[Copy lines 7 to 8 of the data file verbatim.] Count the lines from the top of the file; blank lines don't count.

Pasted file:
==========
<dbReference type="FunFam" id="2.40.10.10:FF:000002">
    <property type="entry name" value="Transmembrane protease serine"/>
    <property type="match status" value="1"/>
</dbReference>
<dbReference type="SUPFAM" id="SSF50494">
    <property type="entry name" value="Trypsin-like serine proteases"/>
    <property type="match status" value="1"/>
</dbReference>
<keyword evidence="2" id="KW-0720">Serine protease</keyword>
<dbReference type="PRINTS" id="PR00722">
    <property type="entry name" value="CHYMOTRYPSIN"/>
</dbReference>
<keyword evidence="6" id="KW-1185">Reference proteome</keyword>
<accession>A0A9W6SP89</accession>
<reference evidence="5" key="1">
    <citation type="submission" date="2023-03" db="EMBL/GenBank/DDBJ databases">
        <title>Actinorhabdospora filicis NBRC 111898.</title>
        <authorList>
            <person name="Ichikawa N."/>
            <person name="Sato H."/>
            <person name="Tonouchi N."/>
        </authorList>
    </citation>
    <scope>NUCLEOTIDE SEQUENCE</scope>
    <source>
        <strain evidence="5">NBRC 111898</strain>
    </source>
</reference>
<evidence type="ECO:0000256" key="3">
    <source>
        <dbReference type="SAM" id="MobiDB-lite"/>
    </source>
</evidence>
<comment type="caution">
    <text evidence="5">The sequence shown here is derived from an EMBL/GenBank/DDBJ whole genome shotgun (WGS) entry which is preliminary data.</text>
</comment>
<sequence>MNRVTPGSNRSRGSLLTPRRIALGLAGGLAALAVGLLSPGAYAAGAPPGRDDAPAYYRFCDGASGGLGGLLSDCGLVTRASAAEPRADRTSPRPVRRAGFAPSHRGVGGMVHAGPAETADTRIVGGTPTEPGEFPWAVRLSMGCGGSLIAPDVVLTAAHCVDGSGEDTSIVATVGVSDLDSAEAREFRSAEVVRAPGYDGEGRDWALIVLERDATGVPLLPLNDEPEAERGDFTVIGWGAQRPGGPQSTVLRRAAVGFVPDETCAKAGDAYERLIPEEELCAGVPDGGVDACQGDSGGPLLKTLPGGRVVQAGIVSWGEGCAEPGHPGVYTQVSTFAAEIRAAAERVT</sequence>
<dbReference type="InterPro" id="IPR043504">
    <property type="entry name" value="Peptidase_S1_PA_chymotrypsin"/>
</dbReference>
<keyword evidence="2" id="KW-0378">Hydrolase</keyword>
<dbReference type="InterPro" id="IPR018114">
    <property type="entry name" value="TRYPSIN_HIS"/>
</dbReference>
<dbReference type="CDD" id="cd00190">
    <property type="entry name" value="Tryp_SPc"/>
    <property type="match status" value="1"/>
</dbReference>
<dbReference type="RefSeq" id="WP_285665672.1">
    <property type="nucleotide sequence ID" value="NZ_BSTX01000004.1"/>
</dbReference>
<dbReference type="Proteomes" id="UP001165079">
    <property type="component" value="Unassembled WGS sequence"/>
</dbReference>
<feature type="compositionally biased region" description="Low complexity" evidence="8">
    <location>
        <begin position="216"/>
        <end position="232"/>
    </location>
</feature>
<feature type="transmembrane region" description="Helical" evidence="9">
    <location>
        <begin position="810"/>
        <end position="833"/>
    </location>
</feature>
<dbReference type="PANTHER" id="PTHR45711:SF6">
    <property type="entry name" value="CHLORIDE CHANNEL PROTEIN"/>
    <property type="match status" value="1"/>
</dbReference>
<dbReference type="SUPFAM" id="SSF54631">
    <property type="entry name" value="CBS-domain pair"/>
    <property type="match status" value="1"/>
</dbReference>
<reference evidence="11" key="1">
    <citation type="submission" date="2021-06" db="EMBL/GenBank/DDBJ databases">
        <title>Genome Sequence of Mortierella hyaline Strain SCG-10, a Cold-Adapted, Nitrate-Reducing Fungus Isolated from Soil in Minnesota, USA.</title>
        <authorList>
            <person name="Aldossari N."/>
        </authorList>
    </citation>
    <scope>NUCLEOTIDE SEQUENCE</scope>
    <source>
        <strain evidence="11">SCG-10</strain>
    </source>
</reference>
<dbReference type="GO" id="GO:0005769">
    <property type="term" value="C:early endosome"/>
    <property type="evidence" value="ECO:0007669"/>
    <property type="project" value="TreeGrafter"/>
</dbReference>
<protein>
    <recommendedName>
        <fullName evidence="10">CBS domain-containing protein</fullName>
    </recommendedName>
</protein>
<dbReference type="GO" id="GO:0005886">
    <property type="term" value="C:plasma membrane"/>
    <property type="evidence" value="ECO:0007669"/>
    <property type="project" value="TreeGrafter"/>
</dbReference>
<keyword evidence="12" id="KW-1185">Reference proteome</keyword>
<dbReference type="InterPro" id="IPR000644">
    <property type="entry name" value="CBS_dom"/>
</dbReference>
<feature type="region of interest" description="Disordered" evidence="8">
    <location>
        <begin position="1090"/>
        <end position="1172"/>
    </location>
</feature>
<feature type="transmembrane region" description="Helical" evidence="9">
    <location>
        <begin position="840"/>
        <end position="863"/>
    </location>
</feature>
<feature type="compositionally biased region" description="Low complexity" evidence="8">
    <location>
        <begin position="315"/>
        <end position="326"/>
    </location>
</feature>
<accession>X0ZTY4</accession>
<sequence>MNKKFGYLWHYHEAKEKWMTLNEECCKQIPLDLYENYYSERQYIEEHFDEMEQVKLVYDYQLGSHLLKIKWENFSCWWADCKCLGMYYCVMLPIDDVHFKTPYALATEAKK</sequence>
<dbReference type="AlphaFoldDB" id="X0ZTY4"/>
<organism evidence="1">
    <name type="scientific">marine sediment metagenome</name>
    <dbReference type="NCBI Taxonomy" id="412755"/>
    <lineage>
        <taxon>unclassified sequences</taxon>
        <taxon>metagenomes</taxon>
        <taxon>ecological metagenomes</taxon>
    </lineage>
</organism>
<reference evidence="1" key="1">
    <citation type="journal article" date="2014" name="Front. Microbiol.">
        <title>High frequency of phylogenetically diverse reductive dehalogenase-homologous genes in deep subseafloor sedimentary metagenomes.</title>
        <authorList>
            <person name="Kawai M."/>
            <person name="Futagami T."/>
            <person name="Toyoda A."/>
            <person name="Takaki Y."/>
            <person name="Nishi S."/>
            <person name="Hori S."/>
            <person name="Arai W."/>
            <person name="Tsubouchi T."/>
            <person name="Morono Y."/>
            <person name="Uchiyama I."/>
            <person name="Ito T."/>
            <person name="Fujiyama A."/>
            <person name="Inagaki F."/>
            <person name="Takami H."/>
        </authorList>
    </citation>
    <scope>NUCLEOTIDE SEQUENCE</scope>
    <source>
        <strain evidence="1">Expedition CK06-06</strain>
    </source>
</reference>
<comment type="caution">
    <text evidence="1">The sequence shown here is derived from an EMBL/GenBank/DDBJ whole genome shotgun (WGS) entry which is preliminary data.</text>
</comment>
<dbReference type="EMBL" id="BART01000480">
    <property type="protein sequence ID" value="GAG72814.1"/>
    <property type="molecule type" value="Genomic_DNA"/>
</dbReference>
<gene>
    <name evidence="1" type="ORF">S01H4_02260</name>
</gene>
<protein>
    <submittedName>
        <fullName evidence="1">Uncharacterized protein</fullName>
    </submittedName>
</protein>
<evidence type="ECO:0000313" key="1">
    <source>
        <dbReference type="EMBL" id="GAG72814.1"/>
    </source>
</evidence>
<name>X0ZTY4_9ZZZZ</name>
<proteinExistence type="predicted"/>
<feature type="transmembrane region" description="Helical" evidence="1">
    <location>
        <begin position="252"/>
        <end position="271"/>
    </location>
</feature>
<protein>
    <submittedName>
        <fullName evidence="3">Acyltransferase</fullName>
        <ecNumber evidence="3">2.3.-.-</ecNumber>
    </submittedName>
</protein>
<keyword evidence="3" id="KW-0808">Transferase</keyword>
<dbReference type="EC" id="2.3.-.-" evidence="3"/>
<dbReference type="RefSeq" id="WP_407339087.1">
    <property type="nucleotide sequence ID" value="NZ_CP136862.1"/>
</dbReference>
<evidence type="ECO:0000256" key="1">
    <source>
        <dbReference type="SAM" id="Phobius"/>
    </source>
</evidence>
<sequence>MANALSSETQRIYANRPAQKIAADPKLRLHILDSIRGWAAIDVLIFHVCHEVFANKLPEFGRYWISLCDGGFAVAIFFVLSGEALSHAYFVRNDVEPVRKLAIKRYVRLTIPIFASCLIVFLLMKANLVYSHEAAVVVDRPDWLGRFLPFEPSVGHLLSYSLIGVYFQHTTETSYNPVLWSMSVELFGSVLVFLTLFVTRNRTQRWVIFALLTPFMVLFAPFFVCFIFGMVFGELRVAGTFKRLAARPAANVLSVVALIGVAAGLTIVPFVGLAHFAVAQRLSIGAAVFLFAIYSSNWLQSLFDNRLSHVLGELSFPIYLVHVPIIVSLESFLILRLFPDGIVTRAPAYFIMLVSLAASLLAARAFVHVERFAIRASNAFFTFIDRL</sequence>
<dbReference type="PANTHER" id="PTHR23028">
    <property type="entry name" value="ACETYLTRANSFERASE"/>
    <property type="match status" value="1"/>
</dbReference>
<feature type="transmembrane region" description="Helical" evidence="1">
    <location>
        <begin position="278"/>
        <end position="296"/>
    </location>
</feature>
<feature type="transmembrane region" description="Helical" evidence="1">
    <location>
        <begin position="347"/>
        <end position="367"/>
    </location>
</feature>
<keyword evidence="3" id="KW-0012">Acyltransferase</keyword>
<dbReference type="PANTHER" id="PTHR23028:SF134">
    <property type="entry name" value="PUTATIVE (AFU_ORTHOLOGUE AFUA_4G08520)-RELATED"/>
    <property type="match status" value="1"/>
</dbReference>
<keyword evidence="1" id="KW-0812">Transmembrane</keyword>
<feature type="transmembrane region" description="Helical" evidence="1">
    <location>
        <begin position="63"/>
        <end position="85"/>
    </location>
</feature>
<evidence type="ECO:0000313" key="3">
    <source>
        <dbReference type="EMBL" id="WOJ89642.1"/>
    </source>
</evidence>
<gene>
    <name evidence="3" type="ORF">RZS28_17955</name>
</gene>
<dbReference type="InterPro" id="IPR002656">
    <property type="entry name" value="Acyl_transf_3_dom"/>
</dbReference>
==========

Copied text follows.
    <property type="match status" value="1"/>
</dbReference>